Retired judge Herbert C. Casteel was a practicing attorney for fifteen years and a trial judge for twenty-six years. In his book Beyond a Reasonable Doubt he wrote,

    False testimony appears on the surface to be in harmony, but discrepancies appear when you dig deeper. True accounts may appear on the surface to be contradictory, but are found to be in harmony when you dig deeper." [01]

And he is certainly right about the digging deeper part. If you are clear as to what constitutes a true contradiction. If you are familiar with Scripture as a whole and realize that the ancients did not adhere to generally accepted modern standards or writing. If you are aware that some peculiarities of Greek grammar have to be taken into consideration. And, above all, if you make the effort to piece together the four accounts - virtually all the so-called contradictions disappear.

See Does The Bible Fulfill The Historian's Requirements? in Chapter 7
Bias aside, do the New Testament records fulfill the historian's requirements in order to make an informed decision as to whether the document in question is authentic.

The Importance of the Resurrection
When it comes to the future of every believer it is impossible to overstate the importance of this momentous event simply because the Bible does not teach that only the spirits of those that accept Gcd's offer of forgiveness of sin and eternal life will live on forever in some ethereal world. In other words, death will not be the termination of our physical existence  - we too will be physically raised just as the Christ was. His resurrection was the just first of many, many more.

(See The Message of the Bible   Salvation   and What and Where is Heaven?),

How do we know this?

One reason is of the Seven Feasts that God introduced in the Old Testament which the nation was required to keep every year. These feasts not only celebrated a historical event in Israel's past but were also a 'type' or 'prefigurative symbol' of events yet in the future (See Typology).

The first four feasts have already been fulfilled -the first two by Jesus Christ on the actual feast days according to the Hebrew calendar. He was sacrificed on Passover and resurrected on the Feast of First Fruits when a sheaf of grain from the very first of the harvest was waved before the Lord. This was not only a symbolic gesture that dedicated the coming harvest to God (Leviticus 23:9-11) but pointed to Jesus' resurrection - the first-fruits of the harvest to come at the end of the age.

See The Seven Feasts of Israel and

The Sounding Of The Seventh Trumpet /The Third Woe

As Paul said...

    But now Christ has been raised from the dead, the first fruits of those who are asleep. (1 Corinthians 15:20 NASB)

    For as in Adam all die, so also in Christ all will be made alive. But each in his own order: Christ the first fruits, after that those who are Christ's at His coming (1 Corinthians 15:22-23 NASB)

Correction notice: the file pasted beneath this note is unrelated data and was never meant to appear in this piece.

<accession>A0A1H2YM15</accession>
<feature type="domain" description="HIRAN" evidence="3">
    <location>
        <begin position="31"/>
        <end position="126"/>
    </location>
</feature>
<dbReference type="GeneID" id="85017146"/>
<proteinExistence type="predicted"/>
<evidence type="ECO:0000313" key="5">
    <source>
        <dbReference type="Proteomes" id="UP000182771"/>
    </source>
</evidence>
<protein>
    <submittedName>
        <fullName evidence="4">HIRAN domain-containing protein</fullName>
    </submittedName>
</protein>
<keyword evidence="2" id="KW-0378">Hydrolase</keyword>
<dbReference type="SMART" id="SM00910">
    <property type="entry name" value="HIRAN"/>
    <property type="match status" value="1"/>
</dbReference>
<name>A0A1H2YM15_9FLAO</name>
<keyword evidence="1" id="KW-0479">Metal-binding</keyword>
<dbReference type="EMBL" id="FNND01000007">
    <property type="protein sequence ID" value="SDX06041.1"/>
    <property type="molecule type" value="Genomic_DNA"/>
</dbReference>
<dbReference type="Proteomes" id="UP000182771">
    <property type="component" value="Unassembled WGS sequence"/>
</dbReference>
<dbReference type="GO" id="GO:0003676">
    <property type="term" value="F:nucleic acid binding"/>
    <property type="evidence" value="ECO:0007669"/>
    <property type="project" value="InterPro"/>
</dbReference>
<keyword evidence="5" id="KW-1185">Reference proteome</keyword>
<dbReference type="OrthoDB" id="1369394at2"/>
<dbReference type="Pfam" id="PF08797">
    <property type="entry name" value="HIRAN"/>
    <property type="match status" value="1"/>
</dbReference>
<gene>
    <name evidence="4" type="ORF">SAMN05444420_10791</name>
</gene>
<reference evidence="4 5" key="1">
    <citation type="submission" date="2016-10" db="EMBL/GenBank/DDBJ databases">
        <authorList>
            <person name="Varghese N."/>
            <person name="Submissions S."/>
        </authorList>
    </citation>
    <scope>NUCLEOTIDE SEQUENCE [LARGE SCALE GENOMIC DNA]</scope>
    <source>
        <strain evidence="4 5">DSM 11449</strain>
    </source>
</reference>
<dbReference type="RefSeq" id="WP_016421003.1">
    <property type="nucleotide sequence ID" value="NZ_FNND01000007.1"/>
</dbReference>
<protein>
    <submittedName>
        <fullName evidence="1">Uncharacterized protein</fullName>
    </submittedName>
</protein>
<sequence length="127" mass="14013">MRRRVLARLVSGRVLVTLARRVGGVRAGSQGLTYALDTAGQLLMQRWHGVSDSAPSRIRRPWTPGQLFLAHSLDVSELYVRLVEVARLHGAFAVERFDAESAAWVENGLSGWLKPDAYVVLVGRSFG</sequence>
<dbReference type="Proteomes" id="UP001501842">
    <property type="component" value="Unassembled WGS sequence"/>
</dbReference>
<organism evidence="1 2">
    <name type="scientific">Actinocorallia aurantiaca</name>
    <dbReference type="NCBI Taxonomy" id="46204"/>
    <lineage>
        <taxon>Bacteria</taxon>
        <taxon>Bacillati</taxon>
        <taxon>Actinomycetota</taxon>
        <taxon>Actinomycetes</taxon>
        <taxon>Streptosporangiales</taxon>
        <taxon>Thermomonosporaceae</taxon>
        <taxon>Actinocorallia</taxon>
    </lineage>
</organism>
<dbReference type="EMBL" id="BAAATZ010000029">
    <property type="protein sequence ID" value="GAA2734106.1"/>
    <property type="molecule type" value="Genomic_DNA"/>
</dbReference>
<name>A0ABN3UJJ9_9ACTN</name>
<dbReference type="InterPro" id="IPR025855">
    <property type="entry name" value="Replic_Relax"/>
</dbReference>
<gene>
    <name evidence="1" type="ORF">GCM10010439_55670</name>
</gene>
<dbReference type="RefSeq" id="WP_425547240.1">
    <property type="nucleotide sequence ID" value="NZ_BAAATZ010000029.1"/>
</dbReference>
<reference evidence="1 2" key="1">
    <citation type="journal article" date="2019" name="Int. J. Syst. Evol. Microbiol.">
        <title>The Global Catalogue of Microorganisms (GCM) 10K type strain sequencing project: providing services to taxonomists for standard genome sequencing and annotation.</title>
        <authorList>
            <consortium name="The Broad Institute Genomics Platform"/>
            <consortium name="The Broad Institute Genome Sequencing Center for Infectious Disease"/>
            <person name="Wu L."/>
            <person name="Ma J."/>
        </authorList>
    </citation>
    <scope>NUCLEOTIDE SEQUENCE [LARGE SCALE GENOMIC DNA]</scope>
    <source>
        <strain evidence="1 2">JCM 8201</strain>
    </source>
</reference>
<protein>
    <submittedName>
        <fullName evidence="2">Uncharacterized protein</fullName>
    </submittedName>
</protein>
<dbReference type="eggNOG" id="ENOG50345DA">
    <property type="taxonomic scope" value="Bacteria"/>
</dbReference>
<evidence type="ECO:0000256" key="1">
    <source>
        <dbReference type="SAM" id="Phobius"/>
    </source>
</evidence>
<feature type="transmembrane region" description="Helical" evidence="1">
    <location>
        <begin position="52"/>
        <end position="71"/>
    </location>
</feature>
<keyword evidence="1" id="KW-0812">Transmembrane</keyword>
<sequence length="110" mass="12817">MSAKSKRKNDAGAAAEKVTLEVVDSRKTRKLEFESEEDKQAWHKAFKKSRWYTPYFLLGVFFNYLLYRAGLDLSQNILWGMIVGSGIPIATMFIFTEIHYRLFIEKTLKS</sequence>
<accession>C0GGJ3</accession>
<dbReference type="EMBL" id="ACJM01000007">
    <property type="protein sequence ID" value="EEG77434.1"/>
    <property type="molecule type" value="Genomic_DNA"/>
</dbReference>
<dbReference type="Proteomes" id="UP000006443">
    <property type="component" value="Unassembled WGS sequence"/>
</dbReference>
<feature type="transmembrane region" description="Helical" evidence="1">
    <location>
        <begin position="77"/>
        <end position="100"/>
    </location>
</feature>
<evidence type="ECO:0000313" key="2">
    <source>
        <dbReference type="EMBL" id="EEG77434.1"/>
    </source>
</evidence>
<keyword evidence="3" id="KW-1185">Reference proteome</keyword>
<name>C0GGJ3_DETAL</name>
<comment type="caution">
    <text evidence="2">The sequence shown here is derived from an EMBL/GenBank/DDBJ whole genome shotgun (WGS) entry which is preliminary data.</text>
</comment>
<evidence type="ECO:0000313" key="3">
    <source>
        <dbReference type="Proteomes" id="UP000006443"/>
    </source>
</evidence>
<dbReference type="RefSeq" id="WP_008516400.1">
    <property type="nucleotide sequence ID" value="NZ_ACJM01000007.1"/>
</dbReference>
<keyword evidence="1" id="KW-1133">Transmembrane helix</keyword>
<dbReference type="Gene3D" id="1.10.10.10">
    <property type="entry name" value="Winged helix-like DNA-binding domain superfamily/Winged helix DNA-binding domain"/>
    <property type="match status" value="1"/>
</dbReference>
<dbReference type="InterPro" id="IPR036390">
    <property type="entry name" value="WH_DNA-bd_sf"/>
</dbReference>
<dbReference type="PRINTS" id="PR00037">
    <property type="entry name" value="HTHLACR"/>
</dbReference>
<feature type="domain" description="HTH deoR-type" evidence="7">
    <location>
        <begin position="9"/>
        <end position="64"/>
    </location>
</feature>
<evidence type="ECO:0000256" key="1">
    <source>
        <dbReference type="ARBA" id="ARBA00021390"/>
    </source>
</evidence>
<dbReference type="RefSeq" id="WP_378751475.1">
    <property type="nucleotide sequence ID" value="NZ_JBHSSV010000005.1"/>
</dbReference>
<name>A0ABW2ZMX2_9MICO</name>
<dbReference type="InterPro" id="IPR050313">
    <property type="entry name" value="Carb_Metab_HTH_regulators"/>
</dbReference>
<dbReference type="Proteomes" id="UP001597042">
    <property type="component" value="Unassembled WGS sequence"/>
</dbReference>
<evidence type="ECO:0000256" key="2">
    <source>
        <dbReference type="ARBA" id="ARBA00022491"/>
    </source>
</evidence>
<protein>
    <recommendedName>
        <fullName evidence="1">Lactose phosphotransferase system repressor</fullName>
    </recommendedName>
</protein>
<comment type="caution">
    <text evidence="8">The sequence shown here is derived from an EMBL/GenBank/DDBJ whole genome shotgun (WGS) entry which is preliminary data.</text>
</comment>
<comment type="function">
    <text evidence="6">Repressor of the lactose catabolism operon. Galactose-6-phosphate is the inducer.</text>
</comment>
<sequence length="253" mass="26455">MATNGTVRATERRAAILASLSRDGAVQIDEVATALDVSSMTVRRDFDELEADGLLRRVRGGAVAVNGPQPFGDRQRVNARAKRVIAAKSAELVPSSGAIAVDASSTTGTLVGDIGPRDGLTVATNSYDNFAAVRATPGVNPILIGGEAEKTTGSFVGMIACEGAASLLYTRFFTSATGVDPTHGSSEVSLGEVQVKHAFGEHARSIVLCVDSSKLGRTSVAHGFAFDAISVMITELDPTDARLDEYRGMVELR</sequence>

In other words, the Christian's ultimate hope stands or falls on the astounding claim that Christ was raised from the dead and that we too will attain eternal life. If Christ didn't rise from the grave, our faith is in vain and every believer from centuries past have permanently "perished".

    and if Christ has not been raised, then our preaching is vain, your faith also is vain. Moreover, we are even found to be false witnesses of God, because we testified against God that He raised Christ, whom He did not raise, if in fact the dead are not raised. For if the dead are not raised, not even Christ has been raised; and if Christ has not been raised, your faith is worthless; you are still in your sins. Then those also who have fallen asleep in Christ have perished. If we have hoped in Christ in this life only, we are of all men most to be pitied. But now Christ has been raised from the dead, the first fruits of those who are asleep. (1 Corinthians 15:14-20 NASB)

Factors That Are Rarely Taken Into Consideration
Because apart from the four Gospels no document supports the resurrection, the claim that Jesus rose from the grave hangs exclusively on New Testament texts

As said in the introduction, critics claim that Matthew, Mark, Luke and John's accounts of the resurrection differ substantially from each other and that these discrepancies or contradictions can neither be harmonized nor explained. This is then offered up as 'evidence' that the Gospels are completely unreliable and can be summarily dismissed. However numerous factors are never taken into consideration - See Chapter 4 - The Reliability of The Old Testament and Chapter 7 - The Reliability of The New Testament.

When it comes to the four Gospels why are we dismissing or ignoring the following facts?

1.) The Gospel Authors Were "Historians"
When critics point out that no 'contemporaneous historian' said a single word about the event, they seem to forget that "historian" is not a title bestowed on a person at birth, nor is it an office one aspires to. A 'historian' simply records history - which is exactly what Matthew, Mark, Luke, and John did. All four of them lived at the same time as the events they wrote about and were therefore 'contemporaneous historians'.

Had there only been one document that testified to Christ's birth, life, death, and resurrection, we could have dismissed it as the work of someone who had been smoking something he shouldn't have. But we have an unprecedented number of testimony to that momentous event. Not only is four separate records by four different authors of someone who lived two thousand plus years ago unheard of, but a total of nine of the New Testament authors were eyewitnesses or contemporaries of the events. Between them they wrote 27 documents, the majority of which either directly or indirectly mention the Resurrection.